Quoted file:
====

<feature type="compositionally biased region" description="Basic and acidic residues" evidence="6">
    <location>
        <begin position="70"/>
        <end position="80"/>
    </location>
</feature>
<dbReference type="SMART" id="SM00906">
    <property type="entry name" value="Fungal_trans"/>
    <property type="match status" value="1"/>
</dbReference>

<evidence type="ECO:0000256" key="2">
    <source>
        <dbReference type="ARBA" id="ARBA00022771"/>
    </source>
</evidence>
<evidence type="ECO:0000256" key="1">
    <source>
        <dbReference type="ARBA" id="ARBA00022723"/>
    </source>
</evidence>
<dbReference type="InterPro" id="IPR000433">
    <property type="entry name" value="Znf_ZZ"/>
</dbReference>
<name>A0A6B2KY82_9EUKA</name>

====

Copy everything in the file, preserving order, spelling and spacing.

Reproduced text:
<feature type="compositionally biased region" description="Basic and acidic residues" evidence="6">
    <location>
        <begin position="70"/>
        <end position="80"/>
    </location>
</feature>
<dbReference type="SMART" id="SM00906">
    <property type="entry name" value="Fungal_trans"/>
    <property type="match status" value="1"/>
</dbReference>

<evidence type="ECO:0000256" key="2">
    <source>
        <dbReference type="ARBA" id="ARBA00022771"/>
    </source>
</evidence>
<evidence type="ECO:0000256" key="1">
    <source>
        <dbReference type="ARBA" id="ARBA00022723"/>
    </source>
</evidence>
<dbReference type="InterPro" id="IPR000433">
    <property type="entry name" value="Znf_ZZ"/>
</dbReference>
<name>A0A6B2KY82_9EUKA</name>